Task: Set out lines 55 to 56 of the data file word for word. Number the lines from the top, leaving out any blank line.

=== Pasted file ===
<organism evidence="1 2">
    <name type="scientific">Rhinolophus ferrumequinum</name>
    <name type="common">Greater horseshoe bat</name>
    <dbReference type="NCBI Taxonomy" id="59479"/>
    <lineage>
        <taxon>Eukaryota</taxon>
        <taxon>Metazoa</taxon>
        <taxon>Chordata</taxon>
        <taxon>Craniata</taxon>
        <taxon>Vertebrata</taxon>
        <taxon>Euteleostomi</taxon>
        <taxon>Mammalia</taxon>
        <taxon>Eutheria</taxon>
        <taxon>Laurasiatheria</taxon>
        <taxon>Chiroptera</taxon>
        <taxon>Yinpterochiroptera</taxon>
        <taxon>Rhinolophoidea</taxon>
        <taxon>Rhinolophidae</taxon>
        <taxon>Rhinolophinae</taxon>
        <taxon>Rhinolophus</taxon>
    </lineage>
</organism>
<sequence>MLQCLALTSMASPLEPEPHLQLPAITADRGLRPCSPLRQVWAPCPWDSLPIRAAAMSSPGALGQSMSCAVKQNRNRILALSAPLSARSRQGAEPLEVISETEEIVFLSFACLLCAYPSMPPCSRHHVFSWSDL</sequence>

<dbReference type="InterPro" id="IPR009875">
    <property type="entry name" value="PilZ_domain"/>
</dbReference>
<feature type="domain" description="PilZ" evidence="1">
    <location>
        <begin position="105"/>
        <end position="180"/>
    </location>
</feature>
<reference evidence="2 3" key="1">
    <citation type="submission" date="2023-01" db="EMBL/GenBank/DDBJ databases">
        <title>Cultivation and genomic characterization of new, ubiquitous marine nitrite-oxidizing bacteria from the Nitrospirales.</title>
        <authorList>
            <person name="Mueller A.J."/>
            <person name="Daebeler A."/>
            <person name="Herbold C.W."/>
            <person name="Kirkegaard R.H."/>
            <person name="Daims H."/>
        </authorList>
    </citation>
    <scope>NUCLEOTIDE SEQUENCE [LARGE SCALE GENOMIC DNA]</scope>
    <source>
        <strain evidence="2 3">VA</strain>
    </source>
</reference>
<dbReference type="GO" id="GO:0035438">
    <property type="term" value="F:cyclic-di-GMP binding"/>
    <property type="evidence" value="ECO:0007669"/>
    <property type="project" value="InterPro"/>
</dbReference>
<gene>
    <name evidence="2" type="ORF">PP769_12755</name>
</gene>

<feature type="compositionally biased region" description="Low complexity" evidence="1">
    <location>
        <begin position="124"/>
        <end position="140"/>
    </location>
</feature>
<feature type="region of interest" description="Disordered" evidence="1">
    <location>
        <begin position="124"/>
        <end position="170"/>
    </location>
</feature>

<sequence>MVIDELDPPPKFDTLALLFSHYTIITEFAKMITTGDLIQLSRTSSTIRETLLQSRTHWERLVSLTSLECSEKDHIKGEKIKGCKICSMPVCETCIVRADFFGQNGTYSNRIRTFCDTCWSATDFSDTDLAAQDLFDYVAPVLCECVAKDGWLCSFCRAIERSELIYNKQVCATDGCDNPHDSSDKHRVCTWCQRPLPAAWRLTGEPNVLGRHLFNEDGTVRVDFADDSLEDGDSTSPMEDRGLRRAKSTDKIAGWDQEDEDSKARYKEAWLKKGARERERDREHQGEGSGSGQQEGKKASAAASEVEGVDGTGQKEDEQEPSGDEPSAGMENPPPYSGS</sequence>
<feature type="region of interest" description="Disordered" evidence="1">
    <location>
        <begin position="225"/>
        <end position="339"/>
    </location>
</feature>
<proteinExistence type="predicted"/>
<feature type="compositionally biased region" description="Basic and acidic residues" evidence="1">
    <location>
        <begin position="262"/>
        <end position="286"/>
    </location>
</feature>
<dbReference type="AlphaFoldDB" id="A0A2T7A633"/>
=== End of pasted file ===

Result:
    <name evidence="2" type="ORF">PP769_12755</name>
</gene>